Saturday, December 10, 2005

pre-posting "11 down - 37 to go"

This post is a bit early, but today's WSJ had a decent interview with our trade negotiator. In hindsight, I probably set the bar too high for Bush by making approval of the Doha round one of his metrics, but not sure how I would lower the bar on trade. These two lines from the article certainly ring true:

After all, Doha was launched because underdeveloped countries, which had eased market restrictions in the preceding Uruguay round, never got their payback of market access in agriculture. Mr. Portman points out that their position "has a lot of merit."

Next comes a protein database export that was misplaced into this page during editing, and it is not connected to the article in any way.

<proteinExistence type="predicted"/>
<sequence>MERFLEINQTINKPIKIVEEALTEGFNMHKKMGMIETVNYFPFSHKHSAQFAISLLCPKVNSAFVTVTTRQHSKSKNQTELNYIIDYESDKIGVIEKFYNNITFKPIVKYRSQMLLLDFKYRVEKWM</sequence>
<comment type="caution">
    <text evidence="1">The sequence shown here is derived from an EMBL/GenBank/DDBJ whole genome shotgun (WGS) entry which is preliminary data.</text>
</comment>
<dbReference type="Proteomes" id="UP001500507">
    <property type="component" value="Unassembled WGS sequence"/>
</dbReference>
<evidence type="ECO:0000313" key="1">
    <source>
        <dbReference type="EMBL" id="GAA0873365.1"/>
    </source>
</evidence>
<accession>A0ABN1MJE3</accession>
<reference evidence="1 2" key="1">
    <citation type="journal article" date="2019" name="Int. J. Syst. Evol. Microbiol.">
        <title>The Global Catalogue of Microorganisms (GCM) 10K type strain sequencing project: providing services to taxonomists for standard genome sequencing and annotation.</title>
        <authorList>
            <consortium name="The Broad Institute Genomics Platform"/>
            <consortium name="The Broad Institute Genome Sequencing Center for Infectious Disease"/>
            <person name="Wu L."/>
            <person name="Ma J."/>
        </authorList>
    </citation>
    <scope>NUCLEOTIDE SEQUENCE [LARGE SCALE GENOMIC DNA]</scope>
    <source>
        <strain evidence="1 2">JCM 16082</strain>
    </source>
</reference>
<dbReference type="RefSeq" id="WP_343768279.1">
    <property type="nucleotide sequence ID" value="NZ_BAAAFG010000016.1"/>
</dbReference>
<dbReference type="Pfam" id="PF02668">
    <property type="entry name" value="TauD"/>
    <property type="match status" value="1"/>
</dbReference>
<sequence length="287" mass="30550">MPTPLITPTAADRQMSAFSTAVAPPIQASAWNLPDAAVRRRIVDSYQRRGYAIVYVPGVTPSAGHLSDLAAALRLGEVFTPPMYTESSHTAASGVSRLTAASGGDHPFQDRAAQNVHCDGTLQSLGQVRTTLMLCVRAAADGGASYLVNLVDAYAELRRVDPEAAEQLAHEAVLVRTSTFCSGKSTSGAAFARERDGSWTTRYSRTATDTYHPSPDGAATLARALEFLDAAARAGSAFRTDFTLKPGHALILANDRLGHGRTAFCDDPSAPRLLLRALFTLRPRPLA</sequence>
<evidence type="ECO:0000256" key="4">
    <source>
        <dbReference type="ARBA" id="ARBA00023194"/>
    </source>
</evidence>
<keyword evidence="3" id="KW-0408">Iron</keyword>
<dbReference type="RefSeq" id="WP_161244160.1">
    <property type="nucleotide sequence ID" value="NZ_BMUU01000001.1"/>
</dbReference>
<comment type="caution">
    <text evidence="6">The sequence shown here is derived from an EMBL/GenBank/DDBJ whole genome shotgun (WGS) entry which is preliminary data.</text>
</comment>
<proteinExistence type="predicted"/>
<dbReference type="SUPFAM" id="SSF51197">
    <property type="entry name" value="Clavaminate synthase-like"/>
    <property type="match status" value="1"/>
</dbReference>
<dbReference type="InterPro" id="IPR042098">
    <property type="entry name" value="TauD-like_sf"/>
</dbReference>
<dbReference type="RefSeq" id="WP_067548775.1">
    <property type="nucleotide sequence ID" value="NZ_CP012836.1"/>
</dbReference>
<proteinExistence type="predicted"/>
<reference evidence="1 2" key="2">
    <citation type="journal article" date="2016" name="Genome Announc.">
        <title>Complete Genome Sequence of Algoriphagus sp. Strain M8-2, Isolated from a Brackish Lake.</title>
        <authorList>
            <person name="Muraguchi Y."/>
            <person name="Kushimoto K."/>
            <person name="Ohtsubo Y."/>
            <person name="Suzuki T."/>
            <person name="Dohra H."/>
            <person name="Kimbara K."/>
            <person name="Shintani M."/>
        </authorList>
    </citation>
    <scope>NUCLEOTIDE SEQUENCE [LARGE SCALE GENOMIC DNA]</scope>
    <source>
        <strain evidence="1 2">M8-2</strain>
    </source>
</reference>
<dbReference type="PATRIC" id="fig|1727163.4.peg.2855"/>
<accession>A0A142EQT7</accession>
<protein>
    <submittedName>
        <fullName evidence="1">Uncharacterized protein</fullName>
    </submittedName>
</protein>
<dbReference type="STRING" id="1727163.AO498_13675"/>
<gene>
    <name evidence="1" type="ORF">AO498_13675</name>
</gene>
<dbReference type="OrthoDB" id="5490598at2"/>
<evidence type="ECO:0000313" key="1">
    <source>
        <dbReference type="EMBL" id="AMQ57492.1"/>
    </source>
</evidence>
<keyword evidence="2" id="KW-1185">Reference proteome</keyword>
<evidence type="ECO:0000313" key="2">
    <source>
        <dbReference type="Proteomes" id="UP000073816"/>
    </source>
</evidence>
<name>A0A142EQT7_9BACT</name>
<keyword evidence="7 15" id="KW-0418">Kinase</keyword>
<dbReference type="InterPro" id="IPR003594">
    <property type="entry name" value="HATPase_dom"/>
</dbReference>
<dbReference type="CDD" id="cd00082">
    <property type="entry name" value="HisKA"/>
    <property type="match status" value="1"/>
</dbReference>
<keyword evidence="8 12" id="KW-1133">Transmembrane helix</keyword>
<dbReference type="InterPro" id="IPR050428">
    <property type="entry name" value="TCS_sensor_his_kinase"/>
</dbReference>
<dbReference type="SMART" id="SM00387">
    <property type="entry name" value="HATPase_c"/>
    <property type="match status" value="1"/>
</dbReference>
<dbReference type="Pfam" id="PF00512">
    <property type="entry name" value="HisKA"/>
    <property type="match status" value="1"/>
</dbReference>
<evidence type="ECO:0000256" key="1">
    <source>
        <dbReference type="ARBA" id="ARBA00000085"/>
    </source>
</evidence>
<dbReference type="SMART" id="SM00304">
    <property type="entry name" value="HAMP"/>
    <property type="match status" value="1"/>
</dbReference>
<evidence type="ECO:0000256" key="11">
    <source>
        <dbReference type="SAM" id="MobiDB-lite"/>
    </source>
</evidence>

Mr. Portman has battles on the home front, too. His own office has set bad examples, such as antidumping duties against Canadian lumber. And a protectionist Senate, including a good number of Republicans, is fighting hard to retain the Byrd Amendment--which rewards domestic protectionists with antidumping duties--even though the WTO has ruled against it and the administration says it wants it repealed.

My hopes are minimal, and at this point, it doesn't really matter how little political capital Bush has left, and how narrow the vote was for the relatively minor CAFTA, I just can't see an agreement of any substance during the Hong Kong negotiations.

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